I’ve been researching the life of Catalina de Erauso, the lieutenant nun. She lived most of her life dressed as (and passing for) a man. One thing in the story that has always bewildered me is why the Pope (Urban VIII for you Popeheads) would (after 30 or so years living as a man) grant her permission to continue living as a man.
The quote in my post on witch hunts yesterday mentioned another persecuted group in medieval Europe, the Cagots, a group of people that everyone decided to just hate for basically no reason:
Cagots were shunned and hated; while restrictions varied by time and place, they were typically required to live in separate quarters in towns, called cagoteries, which were often on the far outskirts of the villages.
From 1609 to 1612, there was a big witch hunt in the Basque Country. Hundreds if not thousands of women were burned to death for the crime of being a witch.
You could denounce your neighbor (or whomever) for witchcraft and the Inquisition would give you a chance to confess to whatever you felt like confessing to. Then after your confession, they would charge you. If they charged you with something, e.g. witchcraft, that you hadn’t confessed to, you would be burned.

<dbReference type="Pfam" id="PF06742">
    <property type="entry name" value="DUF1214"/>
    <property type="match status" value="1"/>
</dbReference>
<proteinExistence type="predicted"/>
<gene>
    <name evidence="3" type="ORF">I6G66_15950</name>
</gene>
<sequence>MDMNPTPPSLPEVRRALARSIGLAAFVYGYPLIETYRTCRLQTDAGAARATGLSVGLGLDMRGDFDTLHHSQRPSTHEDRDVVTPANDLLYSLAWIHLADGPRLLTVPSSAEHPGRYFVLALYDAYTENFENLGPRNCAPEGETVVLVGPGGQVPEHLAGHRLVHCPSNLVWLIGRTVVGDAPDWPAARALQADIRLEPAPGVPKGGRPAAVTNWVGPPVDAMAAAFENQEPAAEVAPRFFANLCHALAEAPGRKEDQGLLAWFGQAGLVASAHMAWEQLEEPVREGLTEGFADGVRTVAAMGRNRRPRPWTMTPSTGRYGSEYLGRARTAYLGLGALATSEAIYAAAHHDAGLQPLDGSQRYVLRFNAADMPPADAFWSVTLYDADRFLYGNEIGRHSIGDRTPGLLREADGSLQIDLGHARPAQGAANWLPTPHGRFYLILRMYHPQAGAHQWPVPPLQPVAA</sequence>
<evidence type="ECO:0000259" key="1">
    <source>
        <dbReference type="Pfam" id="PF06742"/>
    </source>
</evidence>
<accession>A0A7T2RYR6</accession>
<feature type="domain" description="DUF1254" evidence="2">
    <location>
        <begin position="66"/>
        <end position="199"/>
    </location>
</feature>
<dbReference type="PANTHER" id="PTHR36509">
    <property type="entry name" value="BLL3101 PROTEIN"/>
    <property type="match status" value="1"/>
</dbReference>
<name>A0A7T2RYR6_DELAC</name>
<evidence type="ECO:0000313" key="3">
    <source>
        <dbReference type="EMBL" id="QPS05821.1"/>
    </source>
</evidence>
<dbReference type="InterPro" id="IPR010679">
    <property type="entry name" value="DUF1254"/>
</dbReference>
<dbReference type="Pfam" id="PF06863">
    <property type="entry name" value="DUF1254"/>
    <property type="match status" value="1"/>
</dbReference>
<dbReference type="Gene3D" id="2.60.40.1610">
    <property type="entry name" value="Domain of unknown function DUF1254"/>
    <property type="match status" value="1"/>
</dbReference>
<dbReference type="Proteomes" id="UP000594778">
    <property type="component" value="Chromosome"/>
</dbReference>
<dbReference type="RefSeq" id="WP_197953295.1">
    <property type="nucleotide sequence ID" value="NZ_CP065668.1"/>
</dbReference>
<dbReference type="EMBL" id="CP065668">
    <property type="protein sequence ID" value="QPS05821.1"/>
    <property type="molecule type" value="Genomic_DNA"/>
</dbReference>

From gwern’s 2018 news:
I don’t know how many blue-collar workers they will put out of work—even if software is solved, the robotic hardware is still expensive! But factories will be salivating over them, I’m sure. (The future of self-driving cars is in considerably more doubt.)
That awkward time when someone is physically with you, but mentally they’re checking their phone for their ride share to come.
You can talk to them and it seems like they can hear you, but they’re not really listening, like talking to a ghost.
No wonder we cannot appreciate the really central Kafka joke: that the horrific struggle to establish a human self results in a self whose humanity is inseparable from the horrific struggle. That our endless and impossible journey toward home is in fact our home.